Gender Roles and Nuclear Disarmament Activism, 1954-1965


Wittner, Lawrence S. 2000. “Gender Roles and Nuclear Disarmament Activism, 1954-1965.” Gender & History 12 (1): 197–222.

Author: Lawrence S. Wittner


“Changes in science and technology do not always produce revolutions in consciousness, but they can certainly have an impact, especially when the changes portend mass annihilation. Thus, not surprisingly, the terrifying preparations for nuclear war of the mid twentieth century – including atmospheric tests of nuclear weapons with a thousand times the explosive power of the bomb that obliterated Hiroshima – and the stark nuclear confrontations among the great powers sent new currents of thought swirling off in numerous directions. Gender roles could hardly remain unaffected and, in fact, underwent the beginning of a significant shift. Indeed, scholars looking for the missing link between the conventional gender norms of the immediate postwar decade and the emerging women’s liberation movement of the late 1960s would do well to examine the impact of the Bomb upon popular consciousness in the intervening years. And the first place to look for this transition in thinking about gender is at the worldwide welling up of nuclear disarmament activism” (Wittner 2000, 197).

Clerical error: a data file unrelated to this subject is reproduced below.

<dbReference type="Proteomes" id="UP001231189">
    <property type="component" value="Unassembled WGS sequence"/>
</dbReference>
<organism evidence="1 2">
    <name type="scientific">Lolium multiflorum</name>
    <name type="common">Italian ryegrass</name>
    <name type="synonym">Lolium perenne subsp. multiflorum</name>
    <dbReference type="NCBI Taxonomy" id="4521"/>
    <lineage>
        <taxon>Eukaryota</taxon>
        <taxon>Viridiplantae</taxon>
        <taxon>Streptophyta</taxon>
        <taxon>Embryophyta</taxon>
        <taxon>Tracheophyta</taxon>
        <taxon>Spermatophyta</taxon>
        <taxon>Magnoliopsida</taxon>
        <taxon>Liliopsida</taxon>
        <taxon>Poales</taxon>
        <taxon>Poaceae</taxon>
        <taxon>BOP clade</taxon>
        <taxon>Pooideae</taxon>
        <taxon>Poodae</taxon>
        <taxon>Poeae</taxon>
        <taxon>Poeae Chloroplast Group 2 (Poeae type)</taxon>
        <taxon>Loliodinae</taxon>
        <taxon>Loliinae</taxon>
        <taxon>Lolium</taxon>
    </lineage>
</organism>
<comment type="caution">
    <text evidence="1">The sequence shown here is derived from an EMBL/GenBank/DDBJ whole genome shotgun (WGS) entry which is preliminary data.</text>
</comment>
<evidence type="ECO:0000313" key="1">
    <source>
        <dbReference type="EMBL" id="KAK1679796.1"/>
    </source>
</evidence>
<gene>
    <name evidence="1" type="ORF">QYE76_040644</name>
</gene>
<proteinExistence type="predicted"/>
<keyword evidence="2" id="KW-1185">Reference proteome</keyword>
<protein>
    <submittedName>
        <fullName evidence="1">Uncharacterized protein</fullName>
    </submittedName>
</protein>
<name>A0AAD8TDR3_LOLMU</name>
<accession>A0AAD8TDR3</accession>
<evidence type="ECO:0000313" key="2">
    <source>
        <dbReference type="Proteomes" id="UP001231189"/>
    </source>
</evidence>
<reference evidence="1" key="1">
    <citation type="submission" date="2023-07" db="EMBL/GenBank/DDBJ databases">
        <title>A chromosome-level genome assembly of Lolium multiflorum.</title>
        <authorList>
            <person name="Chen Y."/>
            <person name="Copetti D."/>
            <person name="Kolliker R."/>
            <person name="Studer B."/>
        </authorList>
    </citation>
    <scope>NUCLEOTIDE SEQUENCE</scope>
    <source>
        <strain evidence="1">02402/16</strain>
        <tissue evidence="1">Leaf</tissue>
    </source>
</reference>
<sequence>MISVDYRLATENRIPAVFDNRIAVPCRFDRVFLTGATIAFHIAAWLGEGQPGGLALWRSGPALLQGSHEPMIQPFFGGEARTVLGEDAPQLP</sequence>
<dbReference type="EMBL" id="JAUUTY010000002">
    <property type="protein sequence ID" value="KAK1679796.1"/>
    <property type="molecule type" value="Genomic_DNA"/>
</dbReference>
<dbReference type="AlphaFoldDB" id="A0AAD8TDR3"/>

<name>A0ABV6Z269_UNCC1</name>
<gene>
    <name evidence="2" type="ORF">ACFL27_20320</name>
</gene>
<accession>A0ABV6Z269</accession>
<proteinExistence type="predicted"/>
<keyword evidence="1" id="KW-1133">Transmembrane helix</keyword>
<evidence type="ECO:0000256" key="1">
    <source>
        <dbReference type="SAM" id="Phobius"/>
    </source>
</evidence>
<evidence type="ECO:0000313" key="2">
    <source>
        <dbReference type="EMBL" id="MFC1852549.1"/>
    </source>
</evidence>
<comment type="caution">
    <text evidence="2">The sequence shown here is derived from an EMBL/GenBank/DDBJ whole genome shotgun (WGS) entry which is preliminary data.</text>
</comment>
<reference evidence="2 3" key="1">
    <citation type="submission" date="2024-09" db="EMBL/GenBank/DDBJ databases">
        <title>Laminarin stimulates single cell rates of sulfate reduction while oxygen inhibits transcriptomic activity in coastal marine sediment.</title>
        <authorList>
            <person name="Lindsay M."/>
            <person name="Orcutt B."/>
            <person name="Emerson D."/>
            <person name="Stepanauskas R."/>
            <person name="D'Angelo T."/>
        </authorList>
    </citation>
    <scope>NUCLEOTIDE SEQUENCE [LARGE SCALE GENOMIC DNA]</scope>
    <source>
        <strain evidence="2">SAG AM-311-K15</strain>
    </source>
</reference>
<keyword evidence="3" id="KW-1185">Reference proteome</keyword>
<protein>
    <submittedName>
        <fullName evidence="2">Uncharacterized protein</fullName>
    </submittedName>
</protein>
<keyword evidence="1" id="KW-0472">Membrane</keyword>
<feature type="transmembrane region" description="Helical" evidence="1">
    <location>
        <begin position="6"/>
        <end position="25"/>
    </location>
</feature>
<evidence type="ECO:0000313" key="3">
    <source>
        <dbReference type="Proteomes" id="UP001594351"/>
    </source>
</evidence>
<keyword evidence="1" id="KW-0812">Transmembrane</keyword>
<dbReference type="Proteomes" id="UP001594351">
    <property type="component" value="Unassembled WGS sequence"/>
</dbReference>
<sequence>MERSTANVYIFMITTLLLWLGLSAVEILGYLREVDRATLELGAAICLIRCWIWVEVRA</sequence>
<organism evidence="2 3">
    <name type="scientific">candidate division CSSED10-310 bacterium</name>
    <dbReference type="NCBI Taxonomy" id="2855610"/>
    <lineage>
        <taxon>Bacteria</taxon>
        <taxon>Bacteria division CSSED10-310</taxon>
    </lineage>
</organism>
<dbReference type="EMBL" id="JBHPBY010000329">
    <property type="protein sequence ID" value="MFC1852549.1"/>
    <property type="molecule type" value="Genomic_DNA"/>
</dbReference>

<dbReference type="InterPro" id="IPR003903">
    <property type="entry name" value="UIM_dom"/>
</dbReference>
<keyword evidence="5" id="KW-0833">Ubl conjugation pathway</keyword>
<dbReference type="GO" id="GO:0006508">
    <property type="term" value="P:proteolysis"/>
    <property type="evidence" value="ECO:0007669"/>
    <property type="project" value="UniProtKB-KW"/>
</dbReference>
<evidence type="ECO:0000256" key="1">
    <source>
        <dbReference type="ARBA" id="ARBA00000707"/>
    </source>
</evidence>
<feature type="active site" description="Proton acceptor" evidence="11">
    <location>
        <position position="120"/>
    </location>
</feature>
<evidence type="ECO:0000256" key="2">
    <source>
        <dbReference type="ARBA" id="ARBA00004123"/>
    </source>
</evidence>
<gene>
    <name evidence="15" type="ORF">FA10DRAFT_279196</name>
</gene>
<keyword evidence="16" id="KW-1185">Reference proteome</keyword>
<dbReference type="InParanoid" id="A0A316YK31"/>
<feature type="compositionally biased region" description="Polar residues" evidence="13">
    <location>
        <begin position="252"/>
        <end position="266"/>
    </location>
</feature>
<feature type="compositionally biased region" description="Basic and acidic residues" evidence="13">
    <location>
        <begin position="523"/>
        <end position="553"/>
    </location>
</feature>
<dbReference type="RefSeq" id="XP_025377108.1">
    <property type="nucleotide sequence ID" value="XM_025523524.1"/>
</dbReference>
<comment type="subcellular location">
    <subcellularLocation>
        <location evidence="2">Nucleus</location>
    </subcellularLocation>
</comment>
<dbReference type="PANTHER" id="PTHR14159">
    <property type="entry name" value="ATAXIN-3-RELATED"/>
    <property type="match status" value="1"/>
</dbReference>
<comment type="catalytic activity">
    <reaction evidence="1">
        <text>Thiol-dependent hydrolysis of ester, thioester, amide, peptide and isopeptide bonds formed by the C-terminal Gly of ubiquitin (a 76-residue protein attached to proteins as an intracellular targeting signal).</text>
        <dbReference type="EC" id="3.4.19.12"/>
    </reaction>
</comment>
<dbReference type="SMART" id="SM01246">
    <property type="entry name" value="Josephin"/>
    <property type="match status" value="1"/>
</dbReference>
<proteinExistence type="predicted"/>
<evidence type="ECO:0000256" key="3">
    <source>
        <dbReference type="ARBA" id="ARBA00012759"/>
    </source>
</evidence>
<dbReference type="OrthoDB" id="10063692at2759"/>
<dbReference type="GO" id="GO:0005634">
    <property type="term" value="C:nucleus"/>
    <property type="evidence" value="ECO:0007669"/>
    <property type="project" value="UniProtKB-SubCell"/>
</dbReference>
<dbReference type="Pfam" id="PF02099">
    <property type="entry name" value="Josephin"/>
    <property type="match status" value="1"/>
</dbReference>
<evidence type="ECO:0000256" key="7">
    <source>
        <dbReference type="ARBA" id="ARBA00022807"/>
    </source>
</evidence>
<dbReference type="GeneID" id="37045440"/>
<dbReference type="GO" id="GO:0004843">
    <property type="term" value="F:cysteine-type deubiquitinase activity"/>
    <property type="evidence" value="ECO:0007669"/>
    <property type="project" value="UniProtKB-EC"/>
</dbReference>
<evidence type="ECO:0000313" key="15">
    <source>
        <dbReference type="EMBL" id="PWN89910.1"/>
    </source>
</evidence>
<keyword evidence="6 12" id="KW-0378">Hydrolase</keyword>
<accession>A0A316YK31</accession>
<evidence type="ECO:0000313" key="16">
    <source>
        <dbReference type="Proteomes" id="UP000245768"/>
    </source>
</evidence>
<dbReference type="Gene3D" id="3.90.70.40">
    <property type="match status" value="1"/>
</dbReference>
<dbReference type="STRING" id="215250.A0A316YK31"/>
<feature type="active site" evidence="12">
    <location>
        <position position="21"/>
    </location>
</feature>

Topics: Feminisms, Gender, Gender Roles, Women, Weapons /Arms, Weapons of Mass Destruction (WMD) Countries: Japan, United States of America

Year: 2000

© 2023 CONSORTIUM ON GENDER, SECURITY & HUMAN RIGHTSLEGAL STATEMENT All photographs used on this site, and any materials posted on it, are the property of their respective owners, and are used by permission. Photographs: The images used on the site may not be downloaded, used, or reproduced in any way without the permission of the owner of the image. Materials: Visitors to the site are welcome to peruse the materials posted for their own research or for educational purposes. These materials, whether the property of the Consortium or of another, may only be reproduced with the permission of the owner of the material. This website contains copyrighted materials. The Consortium believes that any use of copyrighted material on this site is both permissive and in accordance with the Fair Use doctrine of 17 U.S.C. § 107. If, however, you believe that your intellectual property rights have been violated, please contact the Consortium at